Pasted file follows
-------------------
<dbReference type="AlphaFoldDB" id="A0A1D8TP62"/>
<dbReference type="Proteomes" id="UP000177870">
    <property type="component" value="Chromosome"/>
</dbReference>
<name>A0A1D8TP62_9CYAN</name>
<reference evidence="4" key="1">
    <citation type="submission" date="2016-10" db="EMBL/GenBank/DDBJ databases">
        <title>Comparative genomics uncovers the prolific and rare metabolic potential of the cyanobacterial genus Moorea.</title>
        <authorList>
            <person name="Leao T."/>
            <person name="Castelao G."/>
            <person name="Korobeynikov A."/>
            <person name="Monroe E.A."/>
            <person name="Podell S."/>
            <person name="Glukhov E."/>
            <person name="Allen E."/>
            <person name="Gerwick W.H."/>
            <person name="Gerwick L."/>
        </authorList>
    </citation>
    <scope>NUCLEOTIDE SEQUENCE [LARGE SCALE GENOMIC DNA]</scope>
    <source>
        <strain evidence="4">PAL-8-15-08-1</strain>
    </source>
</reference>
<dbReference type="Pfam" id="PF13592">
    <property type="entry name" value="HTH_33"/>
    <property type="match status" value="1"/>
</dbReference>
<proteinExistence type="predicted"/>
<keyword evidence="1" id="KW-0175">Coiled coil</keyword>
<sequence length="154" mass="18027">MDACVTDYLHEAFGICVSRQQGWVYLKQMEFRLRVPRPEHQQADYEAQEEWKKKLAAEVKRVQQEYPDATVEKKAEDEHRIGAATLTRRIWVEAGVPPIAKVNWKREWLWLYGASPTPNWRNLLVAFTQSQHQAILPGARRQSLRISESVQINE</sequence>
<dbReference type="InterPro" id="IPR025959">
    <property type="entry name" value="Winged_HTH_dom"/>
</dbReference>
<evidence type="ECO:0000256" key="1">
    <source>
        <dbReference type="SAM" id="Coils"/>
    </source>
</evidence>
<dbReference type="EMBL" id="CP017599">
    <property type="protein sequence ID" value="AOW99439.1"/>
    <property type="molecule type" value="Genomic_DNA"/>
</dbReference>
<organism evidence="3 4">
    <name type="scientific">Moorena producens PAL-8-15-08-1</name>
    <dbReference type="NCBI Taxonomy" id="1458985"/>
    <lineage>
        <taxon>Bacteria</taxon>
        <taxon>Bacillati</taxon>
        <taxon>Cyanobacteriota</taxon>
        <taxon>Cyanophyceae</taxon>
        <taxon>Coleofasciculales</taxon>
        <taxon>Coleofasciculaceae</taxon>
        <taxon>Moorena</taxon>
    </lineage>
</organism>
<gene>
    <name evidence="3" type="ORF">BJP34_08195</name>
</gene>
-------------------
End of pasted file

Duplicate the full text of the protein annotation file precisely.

<dbReference type="AlphaFoldDB" id="A0A1D8TP62"/>
<dbReference type="Proteomes" id="UP000177870">
    <property type="component" value="Chromosome"/>
</dbReference>
<name>A0A1D8TP62_9CYAN</name>
<reference evidence="4" key="1">
    <citation type="submission" date="2016-10" db="EMBL/GenBank/DDBJ databases">
        <title>Comparative genomics uncovers the prolific and rare metabolic potential of the cyanobacterial genus Moorea.</title>
        <authorList>
            <person name="Leao T."/>
            <person name="Castelao G."/>
            <person name="Korobeynikov A."/>
            <person name="Monroe E.A."/>
            <person name="Podell S."/>
            <person name="Glukhov E."/>
            <person name="Allen E."/>
            <person name="Gerwick W.H."/>
            <person name="Gerwick L."/>
        </authorList>
    </citation>
    <scope>NUCLEOTIDE SEQUENCE [LARGE SCALE GENOMIC DNA]</scope>
    <source>
        <strain evidence="4">PAL-8-15-08-1</strain>
    </source>
</reference>
<dbReference type="Pfam" id="PF13592">
    <property type="entry name" value="HTH_33"/>
    <property type="match status" value="1"/>
</dbReference>
<proteinExistence type="predicted"/>
<keyword evidence="1" id="KW-0175">Coiled coil</keyword>
<sequence length="154" mass="18027">MDACVTDYLHEAFGICVSRQQGWVYLKQMEFRLRVPRPEHQQADYEAQEEWKKKLAAEVKRVQQEYPDATVEKKAEDEHRIGAATLTRRIWVEAGVPPIAKVNWKREWLWLYGASPTPNWRNLLVAFTQSQHQAILPGARRQSLRISESVQINE</sequence>
<dbReference type="InterPro" id="IPR025959">
    <property type="entry name" value="Winged_HTH_dom"/>
</dbReference>
<evidence type="ECO:0000256" key="1">
    <source>
        <dbReference type="SAM" id="Coils"/>
    </source>
</evidence>
<dbReference type="EMBL" id="CP017599">
    <property type="protein sequence ID" value="AOW99439.1"/>
    <property type="molecule type" value="Genomic_DNA"/>
</dbReference>
<organism evidence="3 4">
    <name type="scientific">Moorena producens PAL-8-15-08-1</name>
    <dbReference type="NCBI Taxonomy" id="1458985"/>
    <lineage>
        <taxon>Bacteria</taxon>
        <taxon>Bacillati</taxon>
        <taxon>Cyanobacteriota</taxon>
        <taxon>Cyanophyceae</taxon>
        <taxon>Coleofasciculales</taxon>
        <taxon>Coleofasciculaceae</taxon>
        <taxon>Moorena</taxon>
    </lineage>
</organism>
<gene>
    <name evidence="3" type="ORF">BJP34_08195</name>
</gene>